'O Holy Night': A carol for the weary - Catholic Courier
Fifth graders at St. Damian School in Oak Forest, Ill., rehearse Dec. 14, 2020, for their upcoming Nativity concert. Since the students could not sing in music class due to COVID-19, music director Lynn Kingsbury taught them American Sign Language to perform the songs. In the carol, "O Holy Night," we remember how Jesus broke into the stillness of a small town and all of time to descend to a sinful humanity. (CNS photo by Karen Callaway/Chicago Catholic) Fifth graders at St. Damian School in Oak Forest, Ill., rehearse Dec. 14, 2020, for their upcoming Nativity concert. Since the students could not sing in music class due to COVID-19, music director Lynn Kingsbury taught them American Sign Language to perform the songs. In the carol, "O Holy Night," we remember how Jesus broke into the stillness of a small town and all of time to descend to a sinful humanity. (CNS photo by Karen Callaway/Chicago Catholic)

‘O Holy Night’: A carol for the weary

The Christmas song that always slays me, jolts me out of my secular complacency and reminds me that this is an absolutely sacred moment in the history of mankind we are celebrating here, is the carol, “O Holy Night.”

It is one of those songs that you feel. Not only the music, the melody, the notes, especially that high C sharp that sends shivers up your spine, but you feel the song deep in your soul. You know it is true and right.

The carol was originally written in French in 1843, by poet Placide Cappeau and set to music by Adolphe Adam. The piece was written to celebrate the renovation of a church organ.

Over a decade later, the song was loosely translated into English by Unitarian minister, transcendentalist and abolitionist John Sullivan Dwight. The song became popular in the North, especially among abolitionists for the rousing lines in the third verse:

“Chains shall he break, for the slave is our brother/ And in his name all oppression shall cease.”

The song gave poetry to the cause against slavery and persecution. We are reminded that Jesus’ redemption is not only universal but specific to the evil of each age.

One of the things that frustrates me about this song is that it is usually sung by a soloist at church. Understandably so. Its wide vocal range makes it one of the most difficult Christmas songs to sing. But when you are the one singing, each line resonates as if it was written just for you and Jesus.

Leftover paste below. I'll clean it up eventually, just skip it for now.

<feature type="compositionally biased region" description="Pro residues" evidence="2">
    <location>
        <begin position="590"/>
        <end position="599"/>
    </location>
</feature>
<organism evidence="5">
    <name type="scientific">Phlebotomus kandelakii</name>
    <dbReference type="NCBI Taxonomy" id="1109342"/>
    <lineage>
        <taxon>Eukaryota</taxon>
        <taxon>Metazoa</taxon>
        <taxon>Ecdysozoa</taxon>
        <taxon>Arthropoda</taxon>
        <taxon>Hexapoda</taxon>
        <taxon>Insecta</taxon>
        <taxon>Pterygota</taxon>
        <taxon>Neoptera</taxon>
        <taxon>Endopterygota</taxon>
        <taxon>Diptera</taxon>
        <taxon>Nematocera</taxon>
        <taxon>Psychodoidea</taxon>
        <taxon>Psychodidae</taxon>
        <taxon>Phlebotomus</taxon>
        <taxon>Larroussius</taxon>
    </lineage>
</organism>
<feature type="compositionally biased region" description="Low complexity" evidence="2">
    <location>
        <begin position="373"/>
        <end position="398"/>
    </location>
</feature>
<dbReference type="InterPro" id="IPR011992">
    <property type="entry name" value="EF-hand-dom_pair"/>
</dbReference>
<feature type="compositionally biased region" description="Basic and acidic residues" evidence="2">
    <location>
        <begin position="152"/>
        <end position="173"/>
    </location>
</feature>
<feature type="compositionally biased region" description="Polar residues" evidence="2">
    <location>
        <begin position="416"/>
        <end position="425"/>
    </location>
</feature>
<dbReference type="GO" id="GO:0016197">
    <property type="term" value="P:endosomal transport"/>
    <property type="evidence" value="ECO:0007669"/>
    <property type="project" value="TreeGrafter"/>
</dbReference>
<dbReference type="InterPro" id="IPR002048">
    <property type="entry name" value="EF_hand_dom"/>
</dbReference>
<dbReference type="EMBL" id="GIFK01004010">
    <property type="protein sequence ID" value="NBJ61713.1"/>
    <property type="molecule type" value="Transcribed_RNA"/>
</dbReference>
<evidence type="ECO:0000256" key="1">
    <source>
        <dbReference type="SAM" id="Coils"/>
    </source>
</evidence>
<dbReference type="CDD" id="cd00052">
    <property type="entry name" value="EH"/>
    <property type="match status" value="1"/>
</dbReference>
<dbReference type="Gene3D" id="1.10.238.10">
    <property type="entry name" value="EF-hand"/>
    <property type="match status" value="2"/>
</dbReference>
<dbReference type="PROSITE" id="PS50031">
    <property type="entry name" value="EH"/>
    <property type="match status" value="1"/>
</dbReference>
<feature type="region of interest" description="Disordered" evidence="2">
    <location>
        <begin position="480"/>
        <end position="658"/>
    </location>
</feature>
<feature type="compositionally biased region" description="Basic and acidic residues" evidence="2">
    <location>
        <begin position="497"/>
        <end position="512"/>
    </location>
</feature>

“O holy night, the stars are brightly shining,/ It is the night of the dear Savior’s birth.”

With these lines, I feel like I am plopped down right on the streets of Bethlehem that night 2,000 years ago. I imagine narrow pebbled streets lined with ancient stone buildings. The biting wind whips through the passageways as I look for the place where the Holy Family waits.

“Long lay the world in sin and error pining/ Till he appeared and the soul felt its worth.”

We don’t often think of or sing of sin. I am reminded of how lost I am without Jesus. And at the line, “Till he appeared and the soul felt its worth,” I want to not only sing, my voice cracking with emotion, but raise my hands in thanksgiving and gratitude, praising God for every good thing he has given me.

We all want to know we are worth something in this world. We want to be reminded of his love for us.

“A thrill of hope the weary soul rejoices/ For yonder breaks a new and glorious morn.”

And how weary my soul has been. As we emerge out from this pandemic, we see hope again. This hope reminds us of the ultimate hope, the hope of the entire universe — along with pandemics, sin, our separation from God — are all in the person of Jesus.

“Fall on your knees, O hear the angel voices!/ O night divine.”

At these lines I actually want to fall on my knees as I imagine myself in front of Christ’s manager. This mystery, born of the Father before all ages, grew forth from a teenage womb.

I remember the dark nights during these last two years, when I held my worry so close. I remember even darker nights throughout my life and how Jesus speaks to those intimate places. How Jesus brings redemption, not just to my own life but to all humanity.

This song isn’t just a carol, but a hymn of worship. In these words, we remember how Jesus broke into the stillness of a small town and all of time to descend to a sinful humanity. As we sing it, we pray that he would break into our lives now and redeem what we cannot.

Come Lord Jesus, come.


(Gonzalez is a freelance writer. Her website is www.shemaiahgonzalez.com.)

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